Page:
Sometimes it arrives like a clear day. You’re sailing through the waters of words, phrases, and sentences with a child; and one day as you walk together to the therapy room your heart soars. He is chatting about his upcoming family vacation and you’re happily realizing, “It’s over.” His error-free effortless spontaneous connected speech screams to you that you have arrived at your destination. The impromptu final therapy session confirms your suspicions. You talk to his parents that day and predictably they agree that they had just been marveling over his speech clarity. You’ll miss him you say, honestly, as you part ways. Sure, you will run into Mom and him 10 years from now in the grocery store. Mom will excitedly say to him, “Do you remember Miss Sandy?” and his blank look in the produce section will tell you “no, not really, kind of.” It’s okay. You will have served your purpose in his life.
Other times, Dismissal arrives in a foggier landscape. You’re navigating through the waters of words, phrases, and sentences; and correct productions begin to emerge in spontaneous connected speech. Encouraged, you complete every generalization activity known to man; and correct productions are still “emerging” in spontaneous connected speech. You back-up and re-plow forward. Emerging but not stabilizing in spontaneous connected speech. When the child self-monitors, he is accurate; and yet automatization eludes him. “Can you say ‘plateau?’” You’ll be heading into an ethical dilemma soon. How long should you continue in this space?
I would love to hear how other SLPs handle scenario #2.* I myself work in private practice with out-of-pocket payers, but I imagine it’s even more complicated in other settings. I present to you now rare “footage” of me in action under scenario #2:
With the child I very playfully make the point, “BRING IT HOME WITH YOU,” to supplement our generalization activities. We brainstorm……What could we do to remind you to use your correct productions outside of this therapy room? I know, I could move in with your family and remind you during dinner and weekends? I could go to school with you each day and join you for lunch and recess too? Is there an empty desk in your classroom I could use? We could put a reminder sticky note on all of your friends’ foreheads, so that you remember each time you speak to them? We giggle at the images that we are conjuring up together and determine that these solutions are not feasible. “Nah, I’ll just try to remember,” he inevitably concludes. “More home practice,” I silently conclude.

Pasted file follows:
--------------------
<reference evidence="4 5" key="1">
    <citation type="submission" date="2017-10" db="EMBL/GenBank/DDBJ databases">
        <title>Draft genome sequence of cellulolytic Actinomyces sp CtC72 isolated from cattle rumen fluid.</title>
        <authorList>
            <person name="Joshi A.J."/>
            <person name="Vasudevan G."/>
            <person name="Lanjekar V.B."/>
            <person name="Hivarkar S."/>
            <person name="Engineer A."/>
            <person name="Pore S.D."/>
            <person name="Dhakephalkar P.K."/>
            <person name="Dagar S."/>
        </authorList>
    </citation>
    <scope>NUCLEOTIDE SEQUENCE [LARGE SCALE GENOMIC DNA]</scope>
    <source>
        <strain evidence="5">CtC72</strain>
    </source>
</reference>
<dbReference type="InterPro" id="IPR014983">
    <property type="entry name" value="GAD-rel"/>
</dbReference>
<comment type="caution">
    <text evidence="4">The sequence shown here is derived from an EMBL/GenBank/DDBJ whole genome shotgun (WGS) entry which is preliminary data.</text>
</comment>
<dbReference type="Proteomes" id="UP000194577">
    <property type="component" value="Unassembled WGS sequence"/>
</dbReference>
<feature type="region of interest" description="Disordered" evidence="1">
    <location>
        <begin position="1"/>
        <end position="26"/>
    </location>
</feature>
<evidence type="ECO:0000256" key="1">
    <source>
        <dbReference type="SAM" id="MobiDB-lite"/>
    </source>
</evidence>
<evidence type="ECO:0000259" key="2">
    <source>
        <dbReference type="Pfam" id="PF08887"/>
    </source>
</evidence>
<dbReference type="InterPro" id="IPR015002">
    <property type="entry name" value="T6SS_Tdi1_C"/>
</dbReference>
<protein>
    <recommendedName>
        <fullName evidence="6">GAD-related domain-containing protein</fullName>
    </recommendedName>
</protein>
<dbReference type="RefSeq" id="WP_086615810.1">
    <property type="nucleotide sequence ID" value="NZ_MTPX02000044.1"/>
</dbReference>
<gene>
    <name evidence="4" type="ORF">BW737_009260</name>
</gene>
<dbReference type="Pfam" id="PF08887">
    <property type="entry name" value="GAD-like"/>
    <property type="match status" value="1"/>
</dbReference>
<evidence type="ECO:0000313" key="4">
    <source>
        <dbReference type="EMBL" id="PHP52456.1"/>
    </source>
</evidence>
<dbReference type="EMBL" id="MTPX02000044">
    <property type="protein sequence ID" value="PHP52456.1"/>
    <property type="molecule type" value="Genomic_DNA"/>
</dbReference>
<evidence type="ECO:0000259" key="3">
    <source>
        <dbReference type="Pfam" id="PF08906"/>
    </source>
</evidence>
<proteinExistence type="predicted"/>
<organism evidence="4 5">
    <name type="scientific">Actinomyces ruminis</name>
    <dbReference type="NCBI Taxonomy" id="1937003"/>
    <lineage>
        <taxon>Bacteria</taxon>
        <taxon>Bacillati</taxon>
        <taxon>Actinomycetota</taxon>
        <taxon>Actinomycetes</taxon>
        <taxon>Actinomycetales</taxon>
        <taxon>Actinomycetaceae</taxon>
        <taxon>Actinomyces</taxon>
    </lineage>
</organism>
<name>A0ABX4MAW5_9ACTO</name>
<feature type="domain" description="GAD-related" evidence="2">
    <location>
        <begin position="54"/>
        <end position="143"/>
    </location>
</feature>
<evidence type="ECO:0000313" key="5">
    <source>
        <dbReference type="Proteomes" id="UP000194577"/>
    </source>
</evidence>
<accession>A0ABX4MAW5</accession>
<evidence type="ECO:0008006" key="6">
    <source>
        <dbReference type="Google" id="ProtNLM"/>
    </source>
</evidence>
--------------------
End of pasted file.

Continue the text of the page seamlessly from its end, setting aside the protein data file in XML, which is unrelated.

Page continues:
There’s even more to my “silliness with a purpose.” I ask the child if they could step away from the therapy table and continue to use their correct speech productions. “Of course,” they answer and demonstrate. Hmmm, let’s try it with the door open. Let’s try it with one foot in the therapy room and one foot in the hall. We both stand facing each other on the line where the two carpets meet, holding a highly intelligible conversation. Let’s try it 10 feet from the therapy room. Yep, you should be able to bring it with you.
I also call the parents to explain that for several weeks now their child is 100% accurate in all structured activities regardless of utterance length/word position/phonetic context, etc. and over 90% accurate during therapy conversations when he “turns it on.” We lament that his accuracy decreases outside of the therapy room when he neglects to self-monitor, and we are partially comforted that he has the tools to produce the sound correctly if and when he is so inclined. Yes, he leaves with a toolbox, we agree. He should continue to practice in the hopes of automatizing correct productions. Do you want to take it from here and practice with him, I ask? This is their dime, and I want them to opt-in or opt-out of my services at this point.
Some parents will take on the challenge and cut the cord. The door is always open, I remind them. We agree to call it a “break,” leaving the door open just in case. Others appreciate the honesty but prefer to outsource continued practice to yours truly.
What if there was a third option? A home practice option with TikTalk monitored by the SLP. TikTalk can be the bridge from direct therapy to independence. After all, some children are past the point of instruction yet remain in need of practice, repetition, and self-monitoring outside of the therapy room. I’m looking forward to offering a period of TIkTalk Practicing/Monitoring service to children who are dismissed from weekly direct therapy but would benefit from a period of continued practice directed and monitored by the SLP.
*I believe untreated myofunctional disorders can take you to the less-than-ideal place of scenario #2, and I therefore recommend that SLPs continue their education in that sphere. Still this will not completely eliminate the hazy dismissal dilemma.